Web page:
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April 12, 2010, 3:10 pm

Washington Post Wins 4 Pulitzers, New York Times Gets 3

The Washington Post won four Pulitzer Prizes on Monday for its work in 2009, and The New York Times won three, while ProPublica became the first of the new breed of online, nonprofit news organizations to win the most prestigious award in print journalism.

Lens Blog
The Photography Winners

75 ThumbnailSome of the winning photographs by Craig F. Walker of The Denver Post and Mary Chind of The Des Moines Register.

The prize for public service went to the tiny Bristol Herald Courier of southwestern Virginia, circulation 29,000, for revealing that many energy companies failed to pay required royalties on natural gas drilling, and that the royalties that were paid were not reaching the local people who deserved them.

Paul Harding won the fiction prize for his novel “Tinkers,” while the drama award went to the musical “Next to Normal,” with music by Tom Kitt and book and lyrics by Brian Yorkey.

Liaquat Ahamed won the history award for “Lords of Finance: The Bankers Who Broke the World,” the biography prize went to T.J. Stiles for “The First Tycoon: The Epic Life of Cornelius Vanderbilt” and the general nonfiction prize went to David E. Hoffman for “The Dead Hand: The Untold Story of the Cold War Arms Race and Its Dangerous Legacy.”

Jennifer Higdon won the music prize for her Violin Concerto, while the poetry award went to Rae Armantrout for “Versed.”

At The Post, Kathleen Parker, a conservative political columnist, won the award for commentary; Sarah Kaufman won for criticism for her writing on dance; a Washington Post magazine article by Gene Weingarten about parents who cause the death of their children by leaving them in sweltering cars won the prize for feature writing; and Anthony Shadid, a longtime Iraq correspondent, won for international reporting. Mr. Shadid, who now works for The Times, also won the international prize for his Iraq coverage in 2004, and he was a finalist in 2007. Mr. Weingarten’s prize is also his second; he won for feature writing in 2008.

Sheri Fink won in the investigative category, for a joint project of ProPublica and The New York Times, for her extraordinarily detailed reconstruction of what had been described as euthanasia by doctors at Memorial Medical Center in New Orleans, after they were stranded by Hurricane Katrina. Ms. Fink, a doctor, is a staff writer for ProPublica, and the article was published in The New York Times Magazine.

Michael Moss and members of The Times staff won in the explanatory category, for his investigation of the dangers of contaminated meat, and Matt Richtel and members of The Times staff won for his series, “Driven to Distraction,” about the potentially fatal threat posed by drivers who indulge in texting and other electronic distractions.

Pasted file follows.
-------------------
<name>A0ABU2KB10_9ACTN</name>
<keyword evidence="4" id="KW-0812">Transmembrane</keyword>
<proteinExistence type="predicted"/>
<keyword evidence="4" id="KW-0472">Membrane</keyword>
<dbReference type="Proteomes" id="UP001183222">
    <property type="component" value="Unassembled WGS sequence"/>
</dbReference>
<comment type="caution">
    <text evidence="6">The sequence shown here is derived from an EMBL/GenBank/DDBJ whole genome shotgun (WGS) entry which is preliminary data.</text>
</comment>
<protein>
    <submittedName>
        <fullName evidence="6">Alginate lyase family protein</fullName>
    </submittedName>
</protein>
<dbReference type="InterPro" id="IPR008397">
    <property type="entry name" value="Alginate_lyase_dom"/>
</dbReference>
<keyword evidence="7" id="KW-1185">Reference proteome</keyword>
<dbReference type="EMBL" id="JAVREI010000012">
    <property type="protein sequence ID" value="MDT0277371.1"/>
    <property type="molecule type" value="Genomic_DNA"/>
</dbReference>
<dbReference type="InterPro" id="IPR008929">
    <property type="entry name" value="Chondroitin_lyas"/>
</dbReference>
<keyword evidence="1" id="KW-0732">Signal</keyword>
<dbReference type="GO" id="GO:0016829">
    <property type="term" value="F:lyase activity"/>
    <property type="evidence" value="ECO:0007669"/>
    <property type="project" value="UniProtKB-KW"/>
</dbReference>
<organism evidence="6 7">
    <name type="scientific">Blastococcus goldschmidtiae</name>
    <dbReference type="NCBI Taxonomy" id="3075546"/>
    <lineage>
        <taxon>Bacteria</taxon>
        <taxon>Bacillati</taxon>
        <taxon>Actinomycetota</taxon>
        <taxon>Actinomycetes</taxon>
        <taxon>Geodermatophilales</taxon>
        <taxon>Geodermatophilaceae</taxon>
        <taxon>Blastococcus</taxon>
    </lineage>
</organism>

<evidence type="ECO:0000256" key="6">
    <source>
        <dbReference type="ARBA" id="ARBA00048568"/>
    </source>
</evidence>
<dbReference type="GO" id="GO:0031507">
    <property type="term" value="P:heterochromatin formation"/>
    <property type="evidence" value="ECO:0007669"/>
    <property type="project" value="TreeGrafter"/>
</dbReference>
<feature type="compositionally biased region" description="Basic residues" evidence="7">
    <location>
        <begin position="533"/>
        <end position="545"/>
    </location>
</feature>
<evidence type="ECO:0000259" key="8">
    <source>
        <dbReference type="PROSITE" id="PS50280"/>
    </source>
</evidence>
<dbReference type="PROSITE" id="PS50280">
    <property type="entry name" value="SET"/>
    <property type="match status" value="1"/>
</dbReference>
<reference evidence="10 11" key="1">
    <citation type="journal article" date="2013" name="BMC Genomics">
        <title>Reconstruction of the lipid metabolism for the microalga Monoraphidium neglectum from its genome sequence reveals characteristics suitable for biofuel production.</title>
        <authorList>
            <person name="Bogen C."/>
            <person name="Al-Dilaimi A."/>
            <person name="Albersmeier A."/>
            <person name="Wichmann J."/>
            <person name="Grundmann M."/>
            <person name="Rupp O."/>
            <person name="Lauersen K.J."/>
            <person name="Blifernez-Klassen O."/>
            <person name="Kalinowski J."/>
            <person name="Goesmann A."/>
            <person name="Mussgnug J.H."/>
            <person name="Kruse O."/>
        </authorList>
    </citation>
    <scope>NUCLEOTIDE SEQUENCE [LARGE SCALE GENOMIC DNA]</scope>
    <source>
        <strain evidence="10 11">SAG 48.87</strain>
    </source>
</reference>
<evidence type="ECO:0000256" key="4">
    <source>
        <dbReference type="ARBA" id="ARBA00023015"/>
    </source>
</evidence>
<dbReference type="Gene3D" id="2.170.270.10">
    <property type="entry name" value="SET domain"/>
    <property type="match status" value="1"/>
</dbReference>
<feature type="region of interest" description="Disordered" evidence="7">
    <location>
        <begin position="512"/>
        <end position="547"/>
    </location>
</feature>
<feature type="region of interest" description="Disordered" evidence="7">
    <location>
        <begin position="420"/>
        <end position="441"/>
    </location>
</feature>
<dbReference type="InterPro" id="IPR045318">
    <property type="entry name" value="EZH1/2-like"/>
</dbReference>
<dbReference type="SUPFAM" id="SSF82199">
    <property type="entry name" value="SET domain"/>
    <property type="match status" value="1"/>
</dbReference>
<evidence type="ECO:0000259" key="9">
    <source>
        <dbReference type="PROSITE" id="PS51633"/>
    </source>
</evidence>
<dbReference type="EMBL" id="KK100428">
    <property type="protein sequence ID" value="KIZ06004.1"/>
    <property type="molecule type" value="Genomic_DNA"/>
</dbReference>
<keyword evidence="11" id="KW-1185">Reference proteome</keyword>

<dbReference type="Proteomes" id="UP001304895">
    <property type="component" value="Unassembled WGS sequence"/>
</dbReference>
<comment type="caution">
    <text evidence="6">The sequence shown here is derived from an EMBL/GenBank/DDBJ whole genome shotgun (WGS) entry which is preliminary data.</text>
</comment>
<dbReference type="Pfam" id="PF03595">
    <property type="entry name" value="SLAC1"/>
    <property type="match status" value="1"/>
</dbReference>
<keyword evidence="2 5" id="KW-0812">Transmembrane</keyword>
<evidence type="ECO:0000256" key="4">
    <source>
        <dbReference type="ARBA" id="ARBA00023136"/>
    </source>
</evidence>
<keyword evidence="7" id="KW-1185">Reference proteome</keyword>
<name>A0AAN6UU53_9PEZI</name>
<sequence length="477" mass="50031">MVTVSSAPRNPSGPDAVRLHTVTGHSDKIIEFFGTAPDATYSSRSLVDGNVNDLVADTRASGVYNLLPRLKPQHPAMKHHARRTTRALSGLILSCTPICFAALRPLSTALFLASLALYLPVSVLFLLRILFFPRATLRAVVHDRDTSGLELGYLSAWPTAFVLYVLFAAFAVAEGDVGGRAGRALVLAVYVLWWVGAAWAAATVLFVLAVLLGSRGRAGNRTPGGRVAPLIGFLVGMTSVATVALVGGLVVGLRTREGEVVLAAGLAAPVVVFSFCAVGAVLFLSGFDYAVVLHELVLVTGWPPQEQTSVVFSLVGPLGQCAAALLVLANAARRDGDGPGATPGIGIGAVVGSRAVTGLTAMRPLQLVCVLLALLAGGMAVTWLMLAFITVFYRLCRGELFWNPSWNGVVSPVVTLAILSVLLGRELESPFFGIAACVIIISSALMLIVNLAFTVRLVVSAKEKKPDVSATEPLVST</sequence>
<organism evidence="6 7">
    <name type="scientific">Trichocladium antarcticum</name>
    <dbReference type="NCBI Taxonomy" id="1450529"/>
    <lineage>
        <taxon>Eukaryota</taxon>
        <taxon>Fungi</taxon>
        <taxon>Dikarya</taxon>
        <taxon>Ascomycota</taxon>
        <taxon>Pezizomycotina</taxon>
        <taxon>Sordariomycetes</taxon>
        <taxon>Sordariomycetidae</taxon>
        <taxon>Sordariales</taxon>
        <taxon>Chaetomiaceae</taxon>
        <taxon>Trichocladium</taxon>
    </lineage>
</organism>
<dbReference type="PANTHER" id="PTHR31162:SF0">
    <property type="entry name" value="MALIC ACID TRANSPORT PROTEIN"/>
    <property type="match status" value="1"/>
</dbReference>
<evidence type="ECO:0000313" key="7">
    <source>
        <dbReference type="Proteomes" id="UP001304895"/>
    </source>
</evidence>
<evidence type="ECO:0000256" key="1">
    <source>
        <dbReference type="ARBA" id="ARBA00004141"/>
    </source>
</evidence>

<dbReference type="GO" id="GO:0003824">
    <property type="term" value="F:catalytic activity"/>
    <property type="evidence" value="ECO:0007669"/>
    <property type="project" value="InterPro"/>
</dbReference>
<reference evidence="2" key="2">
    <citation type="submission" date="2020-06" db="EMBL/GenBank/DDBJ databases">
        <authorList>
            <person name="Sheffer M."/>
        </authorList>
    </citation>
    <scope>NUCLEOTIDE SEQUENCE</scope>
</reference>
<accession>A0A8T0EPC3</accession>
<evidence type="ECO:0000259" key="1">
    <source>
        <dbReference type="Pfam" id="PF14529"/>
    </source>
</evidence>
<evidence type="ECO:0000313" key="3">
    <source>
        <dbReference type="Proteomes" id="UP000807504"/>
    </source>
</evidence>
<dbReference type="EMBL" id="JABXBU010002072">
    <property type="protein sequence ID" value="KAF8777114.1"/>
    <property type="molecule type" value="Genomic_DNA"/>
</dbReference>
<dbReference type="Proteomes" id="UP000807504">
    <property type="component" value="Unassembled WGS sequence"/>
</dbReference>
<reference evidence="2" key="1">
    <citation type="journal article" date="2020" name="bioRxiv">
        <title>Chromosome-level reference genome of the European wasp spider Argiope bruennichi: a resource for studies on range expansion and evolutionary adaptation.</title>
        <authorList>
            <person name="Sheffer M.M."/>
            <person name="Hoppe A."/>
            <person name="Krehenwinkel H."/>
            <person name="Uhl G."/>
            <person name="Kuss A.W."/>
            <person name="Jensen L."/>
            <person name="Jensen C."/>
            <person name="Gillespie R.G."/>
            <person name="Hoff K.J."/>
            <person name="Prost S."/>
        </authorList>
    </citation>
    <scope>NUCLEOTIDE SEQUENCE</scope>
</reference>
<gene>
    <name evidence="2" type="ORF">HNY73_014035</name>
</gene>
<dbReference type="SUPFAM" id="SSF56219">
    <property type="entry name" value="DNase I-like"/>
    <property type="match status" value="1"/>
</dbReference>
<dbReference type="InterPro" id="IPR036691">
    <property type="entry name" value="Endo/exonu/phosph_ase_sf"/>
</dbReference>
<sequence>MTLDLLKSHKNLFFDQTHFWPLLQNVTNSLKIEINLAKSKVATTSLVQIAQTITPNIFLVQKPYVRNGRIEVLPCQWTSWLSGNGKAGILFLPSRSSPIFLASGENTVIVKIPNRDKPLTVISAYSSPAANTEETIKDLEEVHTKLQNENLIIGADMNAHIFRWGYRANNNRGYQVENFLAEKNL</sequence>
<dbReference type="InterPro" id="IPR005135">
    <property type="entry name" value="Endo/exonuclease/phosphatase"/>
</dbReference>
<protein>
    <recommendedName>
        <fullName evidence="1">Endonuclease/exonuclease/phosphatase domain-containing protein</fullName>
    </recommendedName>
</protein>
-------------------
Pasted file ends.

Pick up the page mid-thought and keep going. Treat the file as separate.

Also winning a prize for investigative reporting were Barbara Laker and Wendy Ruderman of The Philadelphia Daily News for exposing a rogue police narcotics squad.

The award is a landmark for ProPublica, founded in 2007, and the other digital news outlets that have sprouted around the country. Over the last few years, the Pulitzer Prize board has relaxed the eligibility rules, allowing news sites to submit work published only online; this year there were many such submissions.

Raquel Rutledge of The Milwaukee Journal Sentinel won the local reporting prize, for exposing fraud in Wisconsin’s child care subsidy program, a series of articles that led to criminal indictments and changes in state law. The Journal Sentinel has become a regular contender for the prizes, having won one in 2008, and been a finalist in 2003, 2006 and 2009.

Coverage of the shooting death of four police officers in a coffee shop won the breaking news award for the staff of The Seattle Times.

Mary Chind of The Des Moines Register won the news photography award for her photograph of “the heart-stopping moment when a rescuer dangling in a makeshift harness tries to save a woman trapped in the foaming water beneath a dam,” while the feature photography prize went to Craig F. Walker of The Denver Post for his “intimate portrait of a teenager who joins the Army at the height of insurgent violence in Iraq, poignantly searching for meaning and manhood.”  View Mr. Walker’s images on the Lens blog here.

Tod Robberson, Colleen McCain Nelson and William McKenzie of The Dallas Morning News shared the award for editorial writing. Mark Fiore, a self-syndicated cartoonist, won the editorial cartooning award for his work that appears on SFGate.com.

The Pulitzer board also voted a special, posthumous citation to country singer-songwriter Hank Williams, “who expressed universal feelings with poignant simplicity and played a pivotal role in transforming country music into a major musical and cultural force in American life.”

The complete list of winners and finalists, as well as the official citations, is available on the Pulitzer Web site.

More coverage from The Times of the winners and finalists in arts and letters can be found here and the journalism winners and finalists here.


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